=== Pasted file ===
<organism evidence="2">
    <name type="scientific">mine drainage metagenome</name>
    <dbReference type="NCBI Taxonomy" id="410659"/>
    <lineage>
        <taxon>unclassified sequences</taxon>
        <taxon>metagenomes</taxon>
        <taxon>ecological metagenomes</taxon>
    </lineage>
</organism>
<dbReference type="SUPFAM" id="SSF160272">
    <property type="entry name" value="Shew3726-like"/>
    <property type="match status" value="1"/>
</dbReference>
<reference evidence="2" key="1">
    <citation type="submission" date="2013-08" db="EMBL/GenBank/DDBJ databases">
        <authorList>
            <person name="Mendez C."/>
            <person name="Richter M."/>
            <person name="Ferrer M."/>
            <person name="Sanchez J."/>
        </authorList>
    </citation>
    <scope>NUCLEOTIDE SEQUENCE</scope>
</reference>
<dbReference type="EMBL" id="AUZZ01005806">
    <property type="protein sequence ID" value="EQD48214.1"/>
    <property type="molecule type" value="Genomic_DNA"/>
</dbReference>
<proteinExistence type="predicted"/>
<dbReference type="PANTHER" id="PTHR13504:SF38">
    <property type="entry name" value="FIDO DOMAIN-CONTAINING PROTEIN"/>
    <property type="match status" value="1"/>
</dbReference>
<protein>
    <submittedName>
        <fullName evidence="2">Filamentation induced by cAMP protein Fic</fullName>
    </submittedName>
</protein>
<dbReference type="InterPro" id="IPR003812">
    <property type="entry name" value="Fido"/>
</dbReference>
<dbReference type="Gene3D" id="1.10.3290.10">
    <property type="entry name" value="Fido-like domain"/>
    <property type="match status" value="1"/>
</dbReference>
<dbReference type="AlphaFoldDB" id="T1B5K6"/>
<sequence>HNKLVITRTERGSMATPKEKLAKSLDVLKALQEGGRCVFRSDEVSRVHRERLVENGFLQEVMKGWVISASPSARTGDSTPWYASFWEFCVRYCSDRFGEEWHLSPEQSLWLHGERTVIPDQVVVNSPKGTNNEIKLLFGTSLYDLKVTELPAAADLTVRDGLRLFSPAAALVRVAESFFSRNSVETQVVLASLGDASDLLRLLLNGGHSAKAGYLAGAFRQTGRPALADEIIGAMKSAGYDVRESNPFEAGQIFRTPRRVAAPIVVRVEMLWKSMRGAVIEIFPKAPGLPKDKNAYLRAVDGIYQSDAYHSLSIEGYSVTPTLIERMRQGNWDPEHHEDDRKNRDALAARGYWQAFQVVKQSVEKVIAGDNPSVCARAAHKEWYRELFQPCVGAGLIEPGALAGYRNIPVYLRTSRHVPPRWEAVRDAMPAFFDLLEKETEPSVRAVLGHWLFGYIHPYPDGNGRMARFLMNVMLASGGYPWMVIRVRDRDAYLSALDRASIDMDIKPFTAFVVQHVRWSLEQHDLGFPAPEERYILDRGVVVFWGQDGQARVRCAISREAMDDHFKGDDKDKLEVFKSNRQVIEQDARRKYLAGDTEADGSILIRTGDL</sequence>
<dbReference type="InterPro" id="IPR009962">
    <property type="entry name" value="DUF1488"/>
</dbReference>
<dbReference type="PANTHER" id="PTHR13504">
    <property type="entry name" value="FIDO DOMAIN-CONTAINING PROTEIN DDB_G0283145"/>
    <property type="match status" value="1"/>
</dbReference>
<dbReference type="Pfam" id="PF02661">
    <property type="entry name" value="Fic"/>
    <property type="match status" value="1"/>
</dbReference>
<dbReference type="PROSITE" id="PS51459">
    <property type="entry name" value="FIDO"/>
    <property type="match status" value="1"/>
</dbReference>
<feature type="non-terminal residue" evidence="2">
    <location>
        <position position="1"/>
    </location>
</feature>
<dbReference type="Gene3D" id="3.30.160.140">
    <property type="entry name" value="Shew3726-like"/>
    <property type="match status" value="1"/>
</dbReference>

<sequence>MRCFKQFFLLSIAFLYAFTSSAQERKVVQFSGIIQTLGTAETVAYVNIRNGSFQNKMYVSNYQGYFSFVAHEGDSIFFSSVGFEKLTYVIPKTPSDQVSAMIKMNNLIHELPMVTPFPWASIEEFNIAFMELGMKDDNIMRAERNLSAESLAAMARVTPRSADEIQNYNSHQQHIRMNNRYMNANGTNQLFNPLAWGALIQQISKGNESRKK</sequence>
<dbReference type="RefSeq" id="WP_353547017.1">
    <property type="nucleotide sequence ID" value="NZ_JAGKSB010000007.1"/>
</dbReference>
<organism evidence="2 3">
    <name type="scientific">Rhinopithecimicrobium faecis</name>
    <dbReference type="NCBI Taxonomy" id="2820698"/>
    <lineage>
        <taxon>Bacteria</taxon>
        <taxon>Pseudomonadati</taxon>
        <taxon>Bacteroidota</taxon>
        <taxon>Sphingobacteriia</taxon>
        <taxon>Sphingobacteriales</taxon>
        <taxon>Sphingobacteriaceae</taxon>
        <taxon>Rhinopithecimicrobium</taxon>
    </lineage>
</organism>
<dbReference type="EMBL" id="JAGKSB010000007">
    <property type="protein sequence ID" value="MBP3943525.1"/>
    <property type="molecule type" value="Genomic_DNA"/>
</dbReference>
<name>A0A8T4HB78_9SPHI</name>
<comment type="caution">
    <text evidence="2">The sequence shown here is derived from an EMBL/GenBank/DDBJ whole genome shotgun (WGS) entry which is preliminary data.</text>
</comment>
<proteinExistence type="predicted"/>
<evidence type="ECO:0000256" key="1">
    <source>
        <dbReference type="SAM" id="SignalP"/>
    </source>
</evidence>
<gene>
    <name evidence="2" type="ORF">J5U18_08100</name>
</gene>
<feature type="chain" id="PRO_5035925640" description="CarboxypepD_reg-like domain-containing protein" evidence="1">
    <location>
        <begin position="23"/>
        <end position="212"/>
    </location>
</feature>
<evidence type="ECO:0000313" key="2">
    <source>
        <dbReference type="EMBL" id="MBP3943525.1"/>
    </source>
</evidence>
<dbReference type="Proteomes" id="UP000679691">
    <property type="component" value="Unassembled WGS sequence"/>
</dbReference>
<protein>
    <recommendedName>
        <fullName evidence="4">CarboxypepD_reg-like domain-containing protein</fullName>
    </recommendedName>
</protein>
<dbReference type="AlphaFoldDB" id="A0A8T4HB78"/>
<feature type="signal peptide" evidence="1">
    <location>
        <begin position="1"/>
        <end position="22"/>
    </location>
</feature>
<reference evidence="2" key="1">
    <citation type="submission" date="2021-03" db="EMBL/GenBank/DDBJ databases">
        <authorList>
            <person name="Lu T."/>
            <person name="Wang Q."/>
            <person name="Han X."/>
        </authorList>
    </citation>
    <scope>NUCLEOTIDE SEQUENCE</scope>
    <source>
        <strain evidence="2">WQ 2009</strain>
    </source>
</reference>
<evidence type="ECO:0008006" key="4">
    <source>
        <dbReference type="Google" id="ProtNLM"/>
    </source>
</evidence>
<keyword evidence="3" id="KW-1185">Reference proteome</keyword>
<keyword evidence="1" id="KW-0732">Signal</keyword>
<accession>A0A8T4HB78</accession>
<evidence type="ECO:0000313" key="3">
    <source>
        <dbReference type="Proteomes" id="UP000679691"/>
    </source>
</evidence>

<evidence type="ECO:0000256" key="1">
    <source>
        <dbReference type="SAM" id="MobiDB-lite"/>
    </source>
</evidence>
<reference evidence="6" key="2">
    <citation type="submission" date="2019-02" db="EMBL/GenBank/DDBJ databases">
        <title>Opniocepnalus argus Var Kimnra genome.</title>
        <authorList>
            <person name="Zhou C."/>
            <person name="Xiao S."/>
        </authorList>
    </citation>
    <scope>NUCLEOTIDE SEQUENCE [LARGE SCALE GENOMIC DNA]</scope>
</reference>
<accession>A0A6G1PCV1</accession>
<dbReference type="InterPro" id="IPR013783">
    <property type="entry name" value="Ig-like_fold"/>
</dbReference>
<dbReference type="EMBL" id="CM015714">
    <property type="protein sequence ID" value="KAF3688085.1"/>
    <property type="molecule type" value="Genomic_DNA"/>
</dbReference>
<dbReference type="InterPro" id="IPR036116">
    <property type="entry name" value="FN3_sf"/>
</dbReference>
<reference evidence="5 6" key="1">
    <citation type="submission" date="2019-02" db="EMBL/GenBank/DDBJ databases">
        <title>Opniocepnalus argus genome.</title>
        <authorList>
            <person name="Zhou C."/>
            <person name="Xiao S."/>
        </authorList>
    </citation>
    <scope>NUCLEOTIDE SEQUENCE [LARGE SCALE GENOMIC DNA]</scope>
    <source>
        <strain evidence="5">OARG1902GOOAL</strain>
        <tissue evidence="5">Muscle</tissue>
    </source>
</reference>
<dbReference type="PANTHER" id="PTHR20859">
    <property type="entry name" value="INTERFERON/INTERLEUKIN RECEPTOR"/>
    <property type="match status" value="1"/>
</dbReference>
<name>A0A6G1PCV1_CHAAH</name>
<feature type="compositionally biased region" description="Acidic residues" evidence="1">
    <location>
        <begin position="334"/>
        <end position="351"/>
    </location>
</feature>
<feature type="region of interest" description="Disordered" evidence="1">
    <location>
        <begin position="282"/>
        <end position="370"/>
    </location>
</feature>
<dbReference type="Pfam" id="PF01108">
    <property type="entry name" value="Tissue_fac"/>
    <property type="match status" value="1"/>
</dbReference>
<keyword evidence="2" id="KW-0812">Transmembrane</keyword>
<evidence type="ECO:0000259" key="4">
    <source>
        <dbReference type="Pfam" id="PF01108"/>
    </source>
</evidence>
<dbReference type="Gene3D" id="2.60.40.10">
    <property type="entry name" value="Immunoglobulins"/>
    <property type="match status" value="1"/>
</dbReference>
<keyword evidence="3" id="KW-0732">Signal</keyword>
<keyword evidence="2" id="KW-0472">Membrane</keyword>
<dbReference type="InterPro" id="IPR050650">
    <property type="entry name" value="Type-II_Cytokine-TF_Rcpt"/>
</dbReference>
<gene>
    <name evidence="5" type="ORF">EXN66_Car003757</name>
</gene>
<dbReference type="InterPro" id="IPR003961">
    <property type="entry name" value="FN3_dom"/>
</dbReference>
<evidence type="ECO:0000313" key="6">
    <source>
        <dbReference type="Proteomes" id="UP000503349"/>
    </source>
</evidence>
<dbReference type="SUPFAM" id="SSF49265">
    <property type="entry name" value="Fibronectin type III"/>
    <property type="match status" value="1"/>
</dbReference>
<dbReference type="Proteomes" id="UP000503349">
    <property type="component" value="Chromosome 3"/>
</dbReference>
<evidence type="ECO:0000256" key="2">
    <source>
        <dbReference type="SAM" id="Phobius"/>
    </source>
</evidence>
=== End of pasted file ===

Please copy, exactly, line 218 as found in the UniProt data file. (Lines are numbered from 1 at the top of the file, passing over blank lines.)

</dbReference>